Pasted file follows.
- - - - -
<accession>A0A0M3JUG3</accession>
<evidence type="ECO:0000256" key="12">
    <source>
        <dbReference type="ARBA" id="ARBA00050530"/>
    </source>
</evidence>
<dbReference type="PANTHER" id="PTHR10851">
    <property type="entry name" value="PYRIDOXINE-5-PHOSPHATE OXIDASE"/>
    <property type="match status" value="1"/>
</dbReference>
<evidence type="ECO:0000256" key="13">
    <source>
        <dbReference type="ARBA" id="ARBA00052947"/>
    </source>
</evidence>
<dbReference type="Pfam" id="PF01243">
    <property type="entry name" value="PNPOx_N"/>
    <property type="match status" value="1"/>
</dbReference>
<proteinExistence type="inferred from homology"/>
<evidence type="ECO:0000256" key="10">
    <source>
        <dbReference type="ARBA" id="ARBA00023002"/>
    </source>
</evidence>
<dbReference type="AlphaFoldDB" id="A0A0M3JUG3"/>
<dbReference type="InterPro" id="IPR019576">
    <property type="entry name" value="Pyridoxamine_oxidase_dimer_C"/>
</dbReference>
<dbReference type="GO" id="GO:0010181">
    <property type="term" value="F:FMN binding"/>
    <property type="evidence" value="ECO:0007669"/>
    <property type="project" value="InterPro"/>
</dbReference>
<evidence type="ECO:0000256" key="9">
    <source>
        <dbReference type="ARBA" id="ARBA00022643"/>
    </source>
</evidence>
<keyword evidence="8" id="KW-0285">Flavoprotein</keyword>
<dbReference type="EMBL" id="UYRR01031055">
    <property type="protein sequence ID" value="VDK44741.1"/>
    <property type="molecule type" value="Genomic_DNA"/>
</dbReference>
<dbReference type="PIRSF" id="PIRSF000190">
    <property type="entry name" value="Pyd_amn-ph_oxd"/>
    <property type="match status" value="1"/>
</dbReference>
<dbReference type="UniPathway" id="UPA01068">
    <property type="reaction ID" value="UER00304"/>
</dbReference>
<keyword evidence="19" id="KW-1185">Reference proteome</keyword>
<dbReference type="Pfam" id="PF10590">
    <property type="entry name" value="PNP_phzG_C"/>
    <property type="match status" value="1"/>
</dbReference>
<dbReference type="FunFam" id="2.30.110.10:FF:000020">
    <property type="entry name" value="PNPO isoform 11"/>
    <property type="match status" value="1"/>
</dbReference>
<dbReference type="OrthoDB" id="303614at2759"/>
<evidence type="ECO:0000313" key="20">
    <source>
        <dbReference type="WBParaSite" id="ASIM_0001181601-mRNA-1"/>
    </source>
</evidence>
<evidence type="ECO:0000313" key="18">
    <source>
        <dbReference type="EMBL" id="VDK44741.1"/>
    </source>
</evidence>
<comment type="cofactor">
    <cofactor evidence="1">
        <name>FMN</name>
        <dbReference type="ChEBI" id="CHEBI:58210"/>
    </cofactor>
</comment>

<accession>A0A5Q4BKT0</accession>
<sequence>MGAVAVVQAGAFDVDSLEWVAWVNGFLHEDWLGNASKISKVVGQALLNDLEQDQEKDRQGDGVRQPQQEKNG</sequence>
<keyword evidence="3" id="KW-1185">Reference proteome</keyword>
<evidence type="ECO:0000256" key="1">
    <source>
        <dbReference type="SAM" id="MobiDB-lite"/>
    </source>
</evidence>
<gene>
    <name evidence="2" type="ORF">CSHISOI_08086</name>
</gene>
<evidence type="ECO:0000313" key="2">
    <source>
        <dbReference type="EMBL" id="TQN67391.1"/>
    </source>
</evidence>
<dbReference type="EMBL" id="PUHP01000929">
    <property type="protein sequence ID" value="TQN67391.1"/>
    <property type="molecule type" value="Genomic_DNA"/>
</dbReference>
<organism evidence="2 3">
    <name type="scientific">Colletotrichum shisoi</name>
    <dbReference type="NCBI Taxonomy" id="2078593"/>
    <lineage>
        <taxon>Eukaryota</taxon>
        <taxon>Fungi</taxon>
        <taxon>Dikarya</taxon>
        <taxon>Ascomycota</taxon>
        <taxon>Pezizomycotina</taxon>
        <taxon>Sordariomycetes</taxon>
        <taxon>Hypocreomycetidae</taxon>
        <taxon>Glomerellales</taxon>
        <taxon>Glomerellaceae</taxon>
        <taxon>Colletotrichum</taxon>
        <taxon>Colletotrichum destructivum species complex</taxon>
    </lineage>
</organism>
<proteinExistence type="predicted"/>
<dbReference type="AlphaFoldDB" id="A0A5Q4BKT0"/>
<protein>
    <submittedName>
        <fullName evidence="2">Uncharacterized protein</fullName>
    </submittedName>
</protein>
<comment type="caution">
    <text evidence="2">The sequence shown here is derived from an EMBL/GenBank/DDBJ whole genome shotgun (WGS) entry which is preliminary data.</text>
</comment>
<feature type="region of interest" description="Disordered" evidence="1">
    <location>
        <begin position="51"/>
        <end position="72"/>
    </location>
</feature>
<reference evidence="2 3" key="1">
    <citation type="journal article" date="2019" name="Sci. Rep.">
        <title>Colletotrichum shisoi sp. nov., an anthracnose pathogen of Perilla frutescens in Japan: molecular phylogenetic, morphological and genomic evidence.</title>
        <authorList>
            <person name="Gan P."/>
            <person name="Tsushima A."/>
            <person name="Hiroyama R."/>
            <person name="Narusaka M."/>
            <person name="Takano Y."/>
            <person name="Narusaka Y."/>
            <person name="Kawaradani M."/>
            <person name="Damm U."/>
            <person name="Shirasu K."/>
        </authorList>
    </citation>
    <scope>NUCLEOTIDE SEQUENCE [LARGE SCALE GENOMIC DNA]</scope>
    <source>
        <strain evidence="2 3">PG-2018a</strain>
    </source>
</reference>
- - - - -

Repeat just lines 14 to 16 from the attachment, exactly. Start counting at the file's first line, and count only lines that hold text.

    </source>
</evidence>
<dbReference type="Pfam" id="PF01243">